>>> >>
>>> >> Order file is used to teach ld64 how to order the functions in a
>>> binary. If we put all functions executed during startup together in the
>>> right order, we will greatly reduce the page faults during startup.
>>> >>
>>> >> To generate order file for iOS apps, we usually use dtrace, but some
>>> apps have various startup scenarios that we want to capture in the order
>>> file. dtrace approach is not easy to automate, it is hard to capture the
>>> different ways of starting an app without automation. Instrumented builds
>>> however can be deployed to phones and profile data can be automatically
>>> collected.
>>> >>
>>> >> For the Facebook app, by looking at the startup distribution, we are
>>> expecting a big win out of the order file instrumentation, from 100ms to
>>> 500ms+, in startup time.
>>> >>
>>> >> The basic idea of the pass is to use a circular buffer to log the
>>> execution ordering of the functions. We only log the function when it is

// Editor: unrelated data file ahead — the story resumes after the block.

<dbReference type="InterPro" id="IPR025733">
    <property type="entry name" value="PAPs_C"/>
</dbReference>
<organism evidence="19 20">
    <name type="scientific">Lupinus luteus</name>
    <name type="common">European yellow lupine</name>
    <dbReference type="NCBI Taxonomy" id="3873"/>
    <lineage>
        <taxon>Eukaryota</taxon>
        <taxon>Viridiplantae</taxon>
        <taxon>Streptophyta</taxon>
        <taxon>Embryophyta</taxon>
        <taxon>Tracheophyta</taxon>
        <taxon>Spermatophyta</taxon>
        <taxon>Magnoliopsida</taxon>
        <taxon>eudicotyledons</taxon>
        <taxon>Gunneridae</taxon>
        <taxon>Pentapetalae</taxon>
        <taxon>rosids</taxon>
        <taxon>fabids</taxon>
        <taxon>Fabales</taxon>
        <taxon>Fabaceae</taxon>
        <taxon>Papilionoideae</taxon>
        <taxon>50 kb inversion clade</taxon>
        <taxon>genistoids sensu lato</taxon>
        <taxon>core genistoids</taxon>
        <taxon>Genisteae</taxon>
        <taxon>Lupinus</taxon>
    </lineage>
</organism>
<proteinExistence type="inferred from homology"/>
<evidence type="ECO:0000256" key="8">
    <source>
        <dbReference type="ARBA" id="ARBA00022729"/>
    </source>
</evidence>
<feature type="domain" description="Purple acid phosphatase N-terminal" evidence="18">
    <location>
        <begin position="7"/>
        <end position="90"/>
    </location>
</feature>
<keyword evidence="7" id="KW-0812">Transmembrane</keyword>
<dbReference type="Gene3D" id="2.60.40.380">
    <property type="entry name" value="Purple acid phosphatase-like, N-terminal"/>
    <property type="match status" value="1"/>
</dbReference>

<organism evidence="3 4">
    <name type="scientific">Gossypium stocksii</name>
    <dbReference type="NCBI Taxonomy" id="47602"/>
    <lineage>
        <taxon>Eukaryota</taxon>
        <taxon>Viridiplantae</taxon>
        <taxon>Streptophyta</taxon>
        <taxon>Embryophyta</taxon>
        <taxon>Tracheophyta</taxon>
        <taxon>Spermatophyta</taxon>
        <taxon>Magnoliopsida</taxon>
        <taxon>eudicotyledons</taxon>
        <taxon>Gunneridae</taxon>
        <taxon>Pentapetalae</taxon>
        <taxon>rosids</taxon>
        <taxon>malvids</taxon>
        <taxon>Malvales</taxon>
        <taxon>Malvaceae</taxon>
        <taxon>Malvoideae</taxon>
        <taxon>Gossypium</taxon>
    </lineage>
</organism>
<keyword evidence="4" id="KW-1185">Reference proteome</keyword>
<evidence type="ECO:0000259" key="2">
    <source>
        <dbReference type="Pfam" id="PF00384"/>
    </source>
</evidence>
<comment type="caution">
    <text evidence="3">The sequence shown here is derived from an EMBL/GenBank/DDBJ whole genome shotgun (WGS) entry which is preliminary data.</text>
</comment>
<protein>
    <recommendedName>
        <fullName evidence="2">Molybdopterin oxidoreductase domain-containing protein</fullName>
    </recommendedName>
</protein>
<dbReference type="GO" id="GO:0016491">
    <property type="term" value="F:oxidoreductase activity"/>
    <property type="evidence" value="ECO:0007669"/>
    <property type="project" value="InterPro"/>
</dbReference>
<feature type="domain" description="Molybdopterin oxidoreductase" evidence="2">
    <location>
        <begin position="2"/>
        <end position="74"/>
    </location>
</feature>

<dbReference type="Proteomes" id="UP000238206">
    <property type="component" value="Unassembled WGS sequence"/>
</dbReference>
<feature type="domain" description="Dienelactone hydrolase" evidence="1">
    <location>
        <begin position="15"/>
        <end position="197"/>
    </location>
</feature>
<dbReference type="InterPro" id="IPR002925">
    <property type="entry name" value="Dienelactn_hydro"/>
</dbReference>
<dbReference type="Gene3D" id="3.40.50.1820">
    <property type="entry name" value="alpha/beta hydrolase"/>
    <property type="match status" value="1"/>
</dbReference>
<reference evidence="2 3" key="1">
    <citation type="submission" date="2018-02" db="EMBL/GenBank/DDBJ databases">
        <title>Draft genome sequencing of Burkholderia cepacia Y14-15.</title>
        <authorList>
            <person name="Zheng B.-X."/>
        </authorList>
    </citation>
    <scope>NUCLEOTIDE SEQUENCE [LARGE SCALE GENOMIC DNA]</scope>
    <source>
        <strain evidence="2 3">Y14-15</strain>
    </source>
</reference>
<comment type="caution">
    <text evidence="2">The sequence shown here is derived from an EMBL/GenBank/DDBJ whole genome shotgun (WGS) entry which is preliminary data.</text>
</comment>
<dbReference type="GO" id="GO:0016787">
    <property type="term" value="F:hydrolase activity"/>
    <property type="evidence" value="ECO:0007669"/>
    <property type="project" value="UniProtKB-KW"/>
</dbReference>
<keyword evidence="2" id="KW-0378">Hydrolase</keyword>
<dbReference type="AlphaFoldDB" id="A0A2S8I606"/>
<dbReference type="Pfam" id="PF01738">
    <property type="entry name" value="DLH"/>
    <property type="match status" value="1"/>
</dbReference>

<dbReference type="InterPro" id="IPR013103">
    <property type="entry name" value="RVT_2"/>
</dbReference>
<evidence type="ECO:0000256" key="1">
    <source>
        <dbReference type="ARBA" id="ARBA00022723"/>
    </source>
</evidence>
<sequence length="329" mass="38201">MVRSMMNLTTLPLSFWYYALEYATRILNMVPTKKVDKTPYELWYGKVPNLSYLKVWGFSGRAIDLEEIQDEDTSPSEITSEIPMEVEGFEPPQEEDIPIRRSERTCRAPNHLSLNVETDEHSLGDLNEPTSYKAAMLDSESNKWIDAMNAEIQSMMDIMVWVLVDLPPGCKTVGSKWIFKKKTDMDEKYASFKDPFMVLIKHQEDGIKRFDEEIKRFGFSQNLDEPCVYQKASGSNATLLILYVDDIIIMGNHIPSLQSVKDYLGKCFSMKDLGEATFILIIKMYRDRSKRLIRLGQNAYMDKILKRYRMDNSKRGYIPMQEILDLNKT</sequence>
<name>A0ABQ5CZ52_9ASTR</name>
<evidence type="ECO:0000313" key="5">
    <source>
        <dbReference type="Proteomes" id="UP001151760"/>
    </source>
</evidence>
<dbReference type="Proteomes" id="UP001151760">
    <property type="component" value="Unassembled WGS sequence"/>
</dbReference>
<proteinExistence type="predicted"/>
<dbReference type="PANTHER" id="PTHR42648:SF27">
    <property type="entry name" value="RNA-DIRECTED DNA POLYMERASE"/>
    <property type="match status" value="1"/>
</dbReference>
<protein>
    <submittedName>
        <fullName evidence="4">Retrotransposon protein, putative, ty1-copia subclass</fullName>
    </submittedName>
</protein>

>>> first executed. Instead of logging the symbol name of the function, we log
>>> a pair of integers, with one integer specifying the module id, and the
>>> other specifying the function id within the module.
>>> >
>>> > [...]
>>> >
>>> >> clang has '-finstrument-function-entry-bare' which inserts a function
>>> call and is not as efficient.
>>> >
>>> > Can you elaborate on why this existing functionality is not efficient
>>> > enough for you?
>>> >
>>> > For Chrome on Windows, we use -finstrument-functions-after-inlining to
>>> > insert calls at function entry (after inlining) that calls a function
>>> > which captures the addresses in a buffer, and later symbolizes and
>>> > dumps them to an order file that we feed the linker. We use a similar
>>> > approach on for Chrome on Android, but I'm not as familiar with the
>>> > details there.
>>> >
>>> > Thanks,
>>> > Hans
>>> > _______________________________________________
>>> > LLVM Developers mailing list
>>> > llvm-dev at lists.llvm.org
>>> > http://lists.llvm.org/cgi-bin/mailman/listinfo/llvm-dev